KU News Release


March 18, 2010
Contact: Hannah Nusz or Aleese Kopf, Alternative Breaks co-directors, (785) 864-3948

KU students volunteer at 10 Alternative Spring Breaks sites

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LAWRENCE — Eager to give back, 68 University of Kansas students are spending spring break volunteering at 10 sites in eight states.

KU’s student-run Alternative Breaks program centers on service-learning trips that provide opportunities for students to include volunteer efforts in their educational experiences.

This spring, students are working with agencies in Alabama, Arizona, Colorado, Georgia, Illinois, Louisiana, Rhode Island and Texas that focus on disaster relief, homelessness and family issues, human rights, health care, environmental preservation, rebuilding communities, sustainability, education and help for people with disabilities or special needs.

Hannah Nusz, a senior from Kansas City, Kan., and Aleese Kopf, a junior from Lawrence, are Alternative Breaks co-directors. Jordan Lusnak, a senior from Tulsa, Okla., and Alan Schurle, a senior from Manhattan, are the spring break site co-coordinators. Administrative advisers are Linda Luckey, assistant to the vice provost for academic affairs, and Rueben Perez, director of the Student Involvement and Leadership Center.

Following their admittance to the program, students attend weekly classes to prepare for their trips. They may participate in week-long winter or spring breaks or in shorter weekend breaks. The program will add its first week-long Alternative Summer Break between KU’s spring semester and summer session.

The program was established at KU in 1995 with a spring break trip to El Paso, Texas. Since then it has expanded, with volunteer opportunities being added annually. Alternative Breaks works in partnership with KU’s Center for Community Outreach, a student-run and student-funded organization that manages 16 core volunteer programs plus additional local programs and serves as a coordinating group for KU students interested in volunteer projects.

An Alternative Spring Break counts as one honors unit for the University Honors Program, which now requires students who want to graduate with honors to complete one or two honors units outside the classroom. The program costs participants $275 ($225 for site leaders) and covers their transportation, housing and meals.

KU participants in this semester’s Alternative Spring Break are listed below by hometown, major, level in school, destination, leadership role, parents’ names and high school.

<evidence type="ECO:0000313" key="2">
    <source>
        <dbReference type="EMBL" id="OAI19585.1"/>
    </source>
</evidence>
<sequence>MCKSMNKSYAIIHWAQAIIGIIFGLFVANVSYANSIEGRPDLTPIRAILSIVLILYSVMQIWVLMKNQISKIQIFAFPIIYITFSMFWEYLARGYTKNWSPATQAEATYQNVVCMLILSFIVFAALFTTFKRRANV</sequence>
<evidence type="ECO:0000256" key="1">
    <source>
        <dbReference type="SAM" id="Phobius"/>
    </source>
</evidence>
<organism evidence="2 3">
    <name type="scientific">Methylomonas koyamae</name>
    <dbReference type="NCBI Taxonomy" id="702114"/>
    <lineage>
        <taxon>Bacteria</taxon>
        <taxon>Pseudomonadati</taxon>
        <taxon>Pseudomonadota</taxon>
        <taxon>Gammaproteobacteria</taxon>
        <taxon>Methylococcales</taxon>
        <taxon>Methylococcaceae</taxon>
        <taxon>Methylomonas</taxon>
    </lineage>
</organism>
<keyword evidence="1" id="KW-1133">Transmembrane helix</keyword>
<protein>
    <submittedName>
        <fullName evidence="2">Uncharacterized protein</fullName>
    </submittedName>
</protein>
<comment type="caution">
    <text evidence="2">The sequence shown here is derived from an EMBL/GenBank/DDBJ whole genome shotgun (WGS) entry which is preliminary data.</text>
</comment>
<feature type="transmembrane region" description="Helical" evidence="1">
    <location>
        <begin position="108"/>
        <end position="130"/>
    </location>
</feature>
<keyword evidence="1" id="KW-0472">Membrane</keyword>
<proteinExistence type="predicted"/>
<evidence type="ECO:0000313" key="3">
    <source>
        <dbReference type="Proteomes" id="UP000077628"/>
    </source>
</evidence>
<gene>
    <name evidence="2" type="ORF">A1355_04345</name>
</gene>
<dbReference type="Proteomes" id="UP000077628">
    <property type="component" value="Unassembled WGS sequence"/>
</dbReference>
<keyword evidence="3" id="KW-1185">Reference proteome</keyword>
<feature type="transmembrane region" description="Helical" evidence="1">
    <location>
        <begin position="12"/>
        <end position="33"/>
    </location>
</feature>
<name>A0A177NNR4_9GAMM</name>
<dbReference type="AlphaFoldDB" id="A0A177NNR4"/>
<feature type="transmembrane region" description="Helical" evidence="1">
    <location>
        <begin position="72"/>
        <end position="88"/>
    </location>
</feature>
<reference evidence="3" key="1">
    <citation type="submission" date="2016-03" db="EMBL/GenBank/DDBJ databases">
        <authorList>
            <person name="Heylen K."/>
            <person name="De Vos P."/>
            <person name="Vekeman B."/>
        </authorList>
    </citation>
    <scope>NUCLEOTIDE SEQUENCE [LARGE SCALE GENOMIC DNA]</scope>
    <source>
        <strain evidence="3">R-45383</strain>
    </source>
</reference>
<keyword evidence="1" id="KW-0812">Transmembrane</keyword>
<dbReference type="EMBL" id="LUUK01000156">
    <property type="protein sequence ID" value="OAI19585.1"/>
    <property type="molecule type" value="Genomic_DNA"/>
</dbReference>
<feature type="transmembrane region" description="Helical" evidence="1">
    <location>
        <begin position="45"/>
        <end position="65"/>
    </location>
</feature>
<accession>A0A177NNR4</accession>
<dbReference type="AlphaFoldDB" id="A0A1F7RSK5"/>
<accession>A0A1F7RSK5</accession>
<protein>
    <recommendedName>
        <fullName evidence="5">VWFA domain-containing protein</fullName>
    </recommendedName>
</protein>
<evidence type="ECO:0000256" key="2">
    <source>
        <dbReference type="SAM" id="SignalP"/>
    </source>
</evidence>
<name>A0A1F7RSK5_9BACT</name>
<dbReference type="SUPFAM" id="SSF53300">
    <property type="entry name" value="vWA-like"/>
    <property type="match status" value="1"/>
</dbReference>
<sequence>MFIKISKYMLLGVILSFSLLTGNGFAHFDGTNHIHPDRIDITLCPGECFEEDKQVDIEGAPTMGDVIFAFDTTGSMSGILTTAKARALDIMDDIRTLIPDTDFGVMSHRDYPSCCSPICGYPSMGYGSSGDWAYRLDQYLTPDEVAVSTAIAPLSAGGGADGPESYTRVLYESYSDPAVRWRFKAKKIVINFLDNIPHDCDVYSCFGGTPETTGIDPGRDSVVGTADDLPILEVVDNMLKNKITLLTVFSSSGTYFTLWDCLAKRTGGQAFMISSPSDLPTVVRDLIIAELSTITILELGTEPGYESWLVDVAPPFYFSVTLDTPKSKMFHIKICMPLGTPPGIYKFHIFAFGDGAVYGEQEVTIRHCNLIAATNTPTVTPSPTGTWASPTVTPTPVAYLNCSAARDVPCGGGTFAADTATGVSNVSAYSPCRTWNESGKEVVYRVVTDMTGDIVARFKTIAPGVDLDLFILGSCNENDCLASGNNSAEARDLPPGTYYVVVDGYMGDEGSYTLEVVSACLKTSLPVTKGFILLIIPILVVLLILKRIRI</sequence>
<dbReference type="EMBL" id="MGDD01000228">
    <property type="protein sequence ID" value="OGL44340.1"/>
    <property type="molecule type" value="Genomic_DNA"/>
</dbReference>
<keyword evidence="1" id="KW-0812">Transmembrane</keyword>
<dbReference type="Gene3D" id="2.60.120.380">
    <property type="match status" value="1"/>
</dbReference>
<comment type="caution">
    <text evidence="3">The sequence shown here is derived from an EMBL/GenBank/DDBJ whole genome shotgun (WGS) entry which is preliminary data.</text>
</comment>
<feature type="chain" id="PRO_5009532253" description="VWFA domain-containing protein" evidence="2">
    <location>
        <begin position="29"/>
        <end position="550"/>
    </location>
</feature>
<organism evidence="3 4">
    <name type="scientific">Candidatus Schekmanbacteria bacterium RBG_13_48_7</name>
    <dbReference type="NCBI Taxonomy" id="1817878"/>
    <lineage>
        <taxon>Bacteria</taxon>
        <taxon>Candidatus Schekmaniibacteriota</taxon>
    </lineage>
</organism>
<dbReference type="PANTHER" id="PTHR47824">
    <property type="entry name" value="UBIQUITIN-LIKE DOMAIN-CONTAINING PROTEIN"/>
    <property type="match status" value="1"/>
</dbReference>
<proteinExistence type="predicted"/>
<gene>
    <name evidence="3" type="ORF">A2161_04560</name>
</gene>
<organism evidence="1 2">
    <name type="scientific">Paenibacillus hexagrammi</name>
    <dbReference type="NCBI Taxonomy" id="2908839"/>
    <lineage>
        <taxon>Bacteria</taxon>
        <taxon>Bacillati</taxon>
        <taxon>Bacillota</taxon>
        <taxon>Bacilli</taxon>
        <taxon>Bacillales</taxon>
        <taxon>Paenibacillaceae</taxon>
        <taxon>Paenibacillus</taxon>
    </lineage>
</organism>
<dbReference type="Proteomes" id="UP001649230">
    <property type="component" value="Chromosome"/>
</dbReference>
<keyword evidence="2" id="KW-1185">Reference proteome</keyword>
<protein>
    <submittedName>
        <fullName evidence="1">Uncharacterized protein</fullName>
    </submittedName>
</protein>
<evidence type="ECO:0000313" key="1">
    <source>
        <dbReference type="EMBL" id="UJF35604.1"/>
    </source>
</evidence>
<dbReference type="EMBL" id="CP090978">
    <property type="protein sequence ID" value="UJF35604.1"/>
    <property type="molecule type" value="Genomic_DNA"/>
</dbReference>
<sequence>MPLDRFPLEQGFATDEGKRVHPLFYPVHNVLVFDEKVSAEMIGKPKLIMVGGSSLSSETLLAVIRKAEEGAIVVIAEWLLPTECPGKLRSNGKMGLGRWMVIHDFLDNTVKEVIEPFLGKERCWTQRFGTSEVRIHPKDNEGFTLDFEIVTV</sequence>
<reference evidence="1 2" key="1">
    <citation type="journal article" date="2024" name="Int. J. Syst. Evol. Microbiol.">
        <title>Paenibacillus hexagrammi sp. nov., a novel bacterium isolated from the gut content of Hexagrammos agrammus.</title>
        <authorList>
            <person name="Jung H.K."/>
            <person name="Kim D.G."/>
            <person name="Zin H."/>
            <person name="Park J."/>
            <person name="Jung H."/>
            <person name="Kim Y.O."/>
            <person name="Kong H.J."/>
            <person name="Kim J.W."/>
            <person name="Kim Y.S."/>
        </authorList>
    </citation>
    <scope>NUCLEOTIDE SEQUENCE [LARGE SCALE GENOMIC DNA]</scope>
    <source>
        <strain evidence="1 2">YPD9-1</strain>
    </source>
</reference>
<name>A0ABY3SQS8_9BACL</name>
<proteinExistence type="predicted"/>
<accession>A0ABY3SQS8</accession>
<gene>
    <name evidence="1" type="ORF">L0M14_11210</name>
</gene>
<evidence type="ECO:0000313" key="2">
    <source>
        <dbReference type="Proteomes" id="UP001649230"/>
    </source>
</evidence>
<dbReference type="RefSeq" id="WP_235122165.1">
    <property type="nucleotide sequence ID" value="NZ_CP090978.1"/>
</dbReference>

Sites where students are volunteering:

AIDS Foundation, Houston, Texas
Site leaders: Alex Earles, Assaria and Salina senior, and Liz Raynolds, Prairie Village junior. The foundation works in collaboration with other organizations to reduce the incidence of HIV/AIDS and to support those living with HIV/AIDS. Web site: aidshelp.org

Autism Society of Colorado, Denver, Colo.
Site leaders: Jamie Branch, Topeka sophomore, and Peter Ebeling, Topeka junior. The society was founded in 1970 to fight for the right of students with autism to attend public schools, a goal it accomplished in 1975. Web site: autismcolorado.org

Humane Borders, Tucson, Ariz.
Site leaders: Bailey Reimer, Shawnee sophomore, and Drew Saylor, Topeka senior. An organization devoted to humanitarian aid delivered to immigrants as they cross the U.S.-Mexico border. Web site: humaneborders.org

Lakeshore Foundation, Birmingham, Ala.
Site leaders: Stephanie Petersen, Lincoln, Neb., senior, and Eric Thibault, Hutchinson senior. A nonprofit organization that promotes independence for people with physically disabling conditions and provides opportunities to pursue active, healthy lifestyles. Web site: lakeshore.org

Lower Nine, New Orleans, La.
Site leaders: Sam Collins, Olathe junior, and Monica Saha, Overland Park junior. The agency trains residents and volunteers in the Lower Ninth Ward in helping rebuild their historic community after Hurricanes Katrina and Rita. Web site: lowernine.org

Project Live Love, Atlanta, Ga.
Site leaders: Libby Johnson, Lawrence junior, and Emily Owens, Lenexa junior. A nonprofit organization designed to influence culture through the power of love in action. KU students will be volunteering specifically among the homeless in the Atlanta area. Web site: projectlivelove.com

Teach For America, Chicago, Ill., and Philadelphia, Pa.
Site leaders for Chicago: Chris Gordon, Leawood senior, and Hannah Vick, Lawrence junior. Site leaders for Philadelphia: Kelci Shipley, Lincoln, Neb., senior, and Emily Lubarsky, Shawnee freshman. The national corps of college graduates from all academic majors committed to teaching for two years in under-resourced schools. KU students assist first- and second-year teachers. Web site: teachforamerica.org

The Steel Yard, Providence, R.I.
Site leaders: Gwen Cooke, Flossmoor, Ill., junior, and Sam Greenberg, Highland Park, Ill., senior. Situated in a renovated steel mill, the agency coordinates outreach training to equip the homeless with job skills in the steel-working industry. Web site: thesteelyard.org

Volunteers of America Southeast, Mobile, Ala.
Site leaders: Mary Duarte, Hutchinson senior, and Jessica Wothke, Winona, Minn., senior. This is one of 38 local affiliates of Volunteers of America, a national nonprofit spiritually based organization that aims to support and help empower vulnerable groups of all ages. Web site: voasoutheast.org



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